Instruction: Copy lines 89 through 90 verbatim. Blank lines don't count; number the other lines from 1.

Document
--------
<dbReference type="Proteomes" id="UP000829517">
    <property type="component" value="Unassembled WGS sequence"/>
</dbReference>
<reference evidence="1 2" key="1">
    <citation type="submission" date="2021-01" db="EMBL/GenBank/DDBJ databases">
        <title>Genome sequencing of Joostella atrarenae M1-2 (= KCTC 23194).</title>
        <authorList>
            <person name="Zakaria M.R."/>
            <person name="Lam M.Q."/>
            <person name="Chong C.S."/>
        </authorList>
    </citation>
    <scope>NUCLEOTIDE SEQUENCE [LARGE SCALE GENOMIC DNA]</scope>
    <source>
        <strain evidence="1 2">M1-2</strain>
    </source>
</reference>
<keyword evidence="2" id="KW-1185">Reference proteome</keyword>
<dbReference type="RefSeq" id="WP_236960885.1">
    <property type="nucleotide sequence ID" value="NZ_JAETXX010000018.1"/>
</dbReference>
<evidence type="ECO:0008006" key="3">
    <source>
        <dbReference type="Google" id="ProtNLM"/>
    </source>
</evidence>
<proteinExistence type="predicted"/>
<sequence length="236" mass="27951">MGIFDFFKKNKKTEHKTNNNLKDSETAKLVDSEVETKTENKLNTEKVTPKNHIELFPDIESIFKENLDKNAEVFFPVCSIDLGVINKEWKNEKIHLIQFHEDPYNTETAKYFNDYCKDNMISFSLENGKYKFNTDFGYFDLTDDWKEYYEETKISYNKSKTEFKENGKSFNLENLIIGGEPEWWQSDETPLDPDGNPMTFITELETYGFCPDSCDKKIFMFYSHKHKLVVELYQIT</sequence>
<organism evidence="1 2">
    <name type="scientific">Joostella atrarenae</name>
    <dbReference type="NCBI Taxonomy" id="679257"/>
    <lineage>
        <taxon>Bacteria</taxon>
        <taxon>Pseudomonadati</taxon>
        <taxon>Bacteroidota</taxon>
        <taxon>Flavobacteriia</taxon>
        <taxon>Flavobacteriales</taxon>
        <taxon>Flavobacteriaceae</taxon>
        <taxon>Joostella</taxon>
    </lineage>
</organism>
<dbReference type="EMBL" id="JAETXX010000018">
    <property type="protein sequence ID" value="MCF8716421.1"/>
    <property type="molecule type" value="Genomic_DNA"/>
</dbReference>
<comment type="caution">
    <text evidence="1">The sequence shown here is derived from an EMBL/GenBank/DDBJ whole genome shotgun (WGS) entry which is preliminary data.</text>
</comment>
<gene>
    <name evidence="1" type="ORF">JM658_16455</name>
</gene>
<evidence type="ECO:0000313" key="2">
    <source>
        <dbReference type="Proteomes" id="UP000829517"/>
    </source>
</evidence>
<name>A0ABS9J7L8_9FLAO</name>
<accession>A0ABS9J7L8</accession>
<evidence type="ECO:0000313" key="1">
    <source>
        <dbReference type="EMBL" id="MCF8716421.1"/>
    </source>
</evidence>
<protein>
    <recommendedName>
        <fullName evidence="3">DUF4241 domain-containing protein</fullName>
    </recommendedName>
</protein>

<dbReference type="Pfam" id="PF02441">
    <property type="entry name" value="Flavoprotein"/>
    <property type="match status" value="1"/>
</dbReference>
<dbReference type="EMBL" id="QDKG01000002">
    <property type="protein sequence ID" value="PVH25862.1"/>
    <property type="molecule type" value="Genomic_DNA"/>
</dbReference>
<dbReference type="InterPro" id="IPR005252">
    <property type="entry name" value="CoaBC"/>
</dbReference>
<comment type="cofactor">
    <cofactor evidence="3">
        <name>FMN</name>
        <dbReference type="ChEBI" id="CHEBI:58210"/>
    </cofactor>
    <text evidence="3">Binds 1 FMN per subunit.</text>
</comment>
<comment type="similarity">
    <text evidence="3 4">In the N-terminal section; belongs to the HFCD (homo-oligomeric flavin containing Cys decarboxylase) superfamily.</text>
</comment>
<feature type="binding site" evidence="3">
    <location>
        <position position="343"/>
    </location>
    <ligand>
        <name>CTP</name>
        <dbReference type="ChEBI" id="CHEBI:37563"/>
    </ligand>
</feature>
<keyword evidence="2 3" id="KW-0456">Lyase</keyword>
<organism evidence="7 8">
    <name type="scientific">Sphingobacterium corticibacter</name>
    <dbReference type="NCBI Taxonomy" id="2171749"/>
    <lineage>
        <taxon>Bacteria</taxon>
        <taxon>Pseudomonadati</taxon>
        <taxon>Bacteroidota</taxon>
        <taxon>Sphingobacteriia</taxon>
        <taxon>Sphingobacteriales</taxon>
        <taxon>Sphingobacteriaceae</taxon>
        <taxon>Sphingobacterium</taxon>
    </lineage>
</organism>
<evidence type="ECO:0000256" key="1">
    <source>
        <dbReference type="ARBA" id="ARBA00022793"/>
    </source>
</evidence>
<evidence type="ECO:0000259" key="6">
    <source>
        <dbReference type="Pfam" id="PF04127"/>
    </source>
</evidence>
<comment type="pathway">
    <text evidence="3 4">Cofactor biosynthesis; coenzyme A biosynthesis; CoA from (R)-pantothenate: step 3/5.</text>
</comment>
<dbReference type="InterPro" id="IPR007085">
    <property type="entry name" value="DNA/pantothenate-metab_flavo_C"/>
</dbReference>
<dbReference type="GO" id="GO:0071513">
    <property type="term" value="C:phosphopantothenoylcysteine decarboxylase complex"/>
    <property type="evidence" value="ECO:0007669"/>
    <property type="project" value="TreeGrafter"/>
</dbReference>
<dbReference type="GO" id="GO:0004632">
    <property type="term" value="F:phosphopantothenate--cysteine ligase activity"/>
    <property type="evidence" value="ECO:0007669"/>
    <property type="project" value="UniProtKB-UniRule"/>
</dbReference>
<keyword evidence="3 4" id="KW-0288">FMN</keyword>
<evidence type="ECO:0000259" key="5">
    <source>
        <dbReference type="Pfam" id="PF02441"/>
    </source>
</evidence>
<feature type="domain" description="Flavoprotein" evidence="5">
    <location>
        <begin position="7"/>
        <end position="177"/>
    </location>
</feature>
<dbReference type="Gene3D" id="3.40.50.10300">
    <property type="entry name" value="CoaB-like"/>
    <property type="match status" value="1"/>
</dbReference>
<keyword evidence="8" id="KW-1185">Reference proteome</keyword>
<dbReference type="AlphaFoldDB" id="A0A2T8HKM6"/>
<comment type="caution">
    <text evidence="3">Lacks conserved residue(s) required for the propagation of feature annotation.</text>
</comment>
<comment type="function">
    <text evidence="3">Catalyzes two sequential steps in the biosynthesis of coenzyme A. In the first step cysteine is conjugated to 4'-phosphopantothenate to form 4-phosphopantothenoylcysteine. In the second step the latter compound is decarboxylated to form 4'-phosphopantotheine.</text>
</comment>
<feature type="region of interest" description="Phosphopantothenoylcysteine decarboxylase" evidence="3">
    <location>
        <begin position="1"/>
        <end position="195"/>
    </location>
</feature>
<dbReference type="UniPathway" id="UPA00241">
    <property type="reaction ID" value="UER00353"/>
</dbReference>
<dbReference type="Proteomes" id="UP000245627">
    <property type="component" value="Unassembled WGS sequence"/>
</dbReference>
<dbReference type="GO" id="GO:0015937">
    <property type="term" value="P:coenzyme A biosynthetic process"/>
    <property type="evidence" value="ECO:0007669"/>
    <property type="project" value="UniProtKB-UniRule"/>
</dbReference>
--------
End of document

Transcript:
</comment>
<feature type="binding site" evidence="3">